Associated Press
Charlie Rose, Gayle King and Erica Hill of "CBS This Morning" are shown during the premiere broadcast on Monday.

LOS ANGELES — Despite the talk of big change and redirection, "CBS This Morning" remains, essentially, a morning show, which means a softer, pre-packaged presentation of select national news broken up by local reporting, including traffic and weather, with segments on health and an inevitable emphasis on celebrity culture. Still, with Charlie Rose, Gayle King and Erica Hill all but physically embodying the various aspects of a newsmagazine, the network has reexamined the genre in a serious way, and that alone makes it worth watching for at least a while.

I was pleasantly surprised by CBS's attempt to finally gain a foothold in the first-light ratings with the promise to "put the news back in the morning news." While they didn't quite do that — the first half of the show simply recapped the stories of the week, including the Republican primary race, the new book on the Obamas and a segment on fraudulent stem cell treatments that ran on the network's "60 Minutes" the night before — there was at least an attempt to address bigger issues before moving to the more traditional morning topics: the former Kate Middleton's 30th birthday, Beyonce's baby girl.

CBS gave the show a big new set, which, with its exposed brick and wall of flat screens, looked a bit like the loft of a monied blogger, and a jazzy pop soundtrack. But it was the sight of Charlie Rose that went furthest in establishing a break from early morning convention. With his drooping lids and lugubrious tones, Rose is a striking contrast to the preternatural perkiness so often required of (and lampooned in) morning hosts. He is not naturally effervescent and seldom smiles, and one doesn't just assume, one simply knows that, unlike, say, Matt Lauer, he always wears socks.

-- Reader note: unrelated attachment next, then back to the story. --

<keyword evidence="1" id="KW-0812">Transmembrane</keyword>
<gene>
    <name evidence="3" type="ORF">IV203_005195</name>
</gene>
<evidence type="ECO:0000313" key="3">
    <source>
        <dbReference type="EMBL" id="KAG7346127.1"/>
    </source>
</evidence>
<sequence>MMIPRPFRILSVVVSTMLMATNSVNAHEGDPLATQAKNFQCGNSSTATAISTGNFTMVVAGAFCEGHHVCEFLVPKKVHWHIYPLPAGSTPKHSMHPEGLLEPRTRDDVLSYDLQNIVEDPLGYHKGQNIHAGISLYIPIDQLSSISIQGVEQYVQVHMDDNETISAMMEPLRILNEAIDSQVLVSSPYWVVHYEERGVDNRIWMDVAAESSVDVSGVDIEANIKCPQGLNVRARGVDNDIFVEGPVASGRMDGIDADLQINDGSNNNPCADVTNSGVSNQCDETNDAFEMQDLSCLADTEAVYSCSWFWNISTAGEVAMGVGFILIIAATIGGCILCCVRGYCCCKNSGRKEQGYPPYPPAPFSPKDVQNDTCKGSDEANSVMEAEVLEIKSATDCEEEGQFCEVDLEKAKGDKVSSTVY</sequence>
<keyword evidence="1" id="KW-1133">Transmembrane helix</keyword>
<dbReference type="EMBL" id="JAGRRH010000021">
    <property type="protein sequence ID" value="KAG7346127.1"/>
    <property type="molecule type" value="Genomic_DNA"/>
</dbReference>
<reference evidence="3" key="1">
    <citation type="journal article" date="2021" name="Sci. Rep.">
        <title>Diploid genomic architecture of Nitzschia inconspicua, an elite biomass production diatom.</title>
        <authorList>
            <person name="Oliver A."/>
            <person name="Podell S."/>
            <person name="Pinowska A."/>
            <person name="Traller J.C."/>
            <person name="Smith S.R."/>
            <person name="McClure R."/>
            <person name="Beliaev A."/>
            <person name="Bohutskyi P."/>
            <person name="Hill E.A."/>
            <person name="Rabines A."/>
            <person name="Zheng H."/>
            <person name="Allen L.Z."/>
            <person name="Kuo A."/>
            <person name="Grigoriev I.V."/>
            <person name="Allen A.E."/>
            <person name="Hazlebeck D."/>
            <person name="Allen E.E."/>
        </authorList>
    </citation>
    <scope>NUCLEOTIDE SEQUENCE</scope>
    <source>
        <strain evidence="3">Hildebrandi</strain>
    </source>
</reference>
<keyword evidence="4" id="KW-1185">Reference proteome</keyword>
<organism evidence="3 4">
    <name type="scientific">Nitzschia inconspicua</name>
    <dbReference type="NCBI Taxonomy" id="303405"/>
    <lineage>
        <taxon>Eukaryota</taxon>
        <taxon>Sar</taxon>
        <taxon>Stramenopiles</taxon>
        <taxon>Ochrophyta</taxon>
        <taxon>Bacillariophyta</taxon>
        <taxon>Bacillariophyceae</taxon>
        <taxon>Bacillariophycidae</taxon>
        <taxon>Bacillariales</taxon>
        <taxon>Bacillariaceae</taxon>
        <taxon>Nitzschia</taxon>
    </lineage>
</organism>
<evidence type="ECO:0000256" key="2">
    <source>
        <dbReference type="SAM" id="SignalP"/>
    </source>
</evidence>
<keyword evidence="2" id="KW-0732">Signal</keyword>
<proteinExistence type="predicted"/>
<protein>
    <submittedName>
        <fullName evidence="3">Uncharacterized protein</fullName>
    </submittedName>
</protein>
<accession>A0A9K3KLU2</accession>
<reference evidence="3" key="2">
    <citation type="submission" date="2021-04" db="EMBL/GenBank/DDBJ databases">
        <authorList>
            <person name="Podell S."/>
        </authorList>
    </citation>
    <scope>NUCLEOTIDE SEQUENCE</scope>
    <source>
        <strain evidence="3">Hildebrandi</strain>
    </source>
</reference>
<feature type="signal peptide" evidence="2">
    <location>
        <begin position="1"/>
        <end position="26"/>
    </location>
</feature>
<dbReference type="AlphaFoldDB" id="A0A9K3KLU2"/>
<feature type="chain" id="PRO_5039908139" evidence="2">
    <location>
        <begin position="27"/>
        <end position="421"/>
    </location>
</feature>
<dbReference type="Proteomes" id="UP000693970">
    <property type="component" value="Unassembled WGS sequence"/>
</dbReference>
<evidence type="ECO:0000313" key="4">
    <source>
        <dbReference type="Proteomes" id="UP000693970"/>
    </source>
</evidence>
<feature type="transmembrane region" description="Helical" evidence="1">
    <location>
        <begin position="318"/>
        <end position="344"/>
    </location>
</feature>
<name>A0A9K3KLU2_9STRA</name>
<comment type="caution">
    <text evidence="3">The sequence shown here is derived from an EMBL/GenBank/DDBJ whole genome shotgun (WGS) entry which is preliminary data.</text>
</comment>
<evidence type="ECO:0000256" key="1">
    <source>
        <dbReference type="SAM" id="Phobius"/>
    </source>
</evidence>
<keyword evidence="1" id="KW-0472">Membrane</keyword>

Much more anchor than host, he took on the "news" stories, grilling Newt Gingrich in a taped interview (the "Today" show, meanwhile, had Gingrich live), but he spent more time chatting with CBS correspondents Norah O'Donnell, Bob Schieffer and Scott Pelley about the Obama book, the New Hampshire primary and stem cell research.

That left Gayle King and Erica Hill with the feature bits, an unfortunately traditional division of labor — and now for the "women's pages"! — that we can only hope will not continue. Although Rose joined in on the interview of Julianna Margulies, star of CBS's "The Good Wife," it was King and Hill who had to get through the more predictable soft stories on Middleton, now Catherine, Duchess of Cambridge (oh, look, pictures of Princess Di!), Beyonce and the actress suing IMDB for revealing her true age.

Still, the three all seemed comfortable and at ease with each other, although chattiness was definitely not the order of the day. King made a few attempts at levity with a joke about a royal watcher's fur hat — "Is that a possum on her head?" — and offered what could only be hard-earned wisdom — "Never good to upstage the queen" — but for the most part the tone was straight-backed and highly professional, a clear challenge to the intimate and often giddy atmosphere at "Today."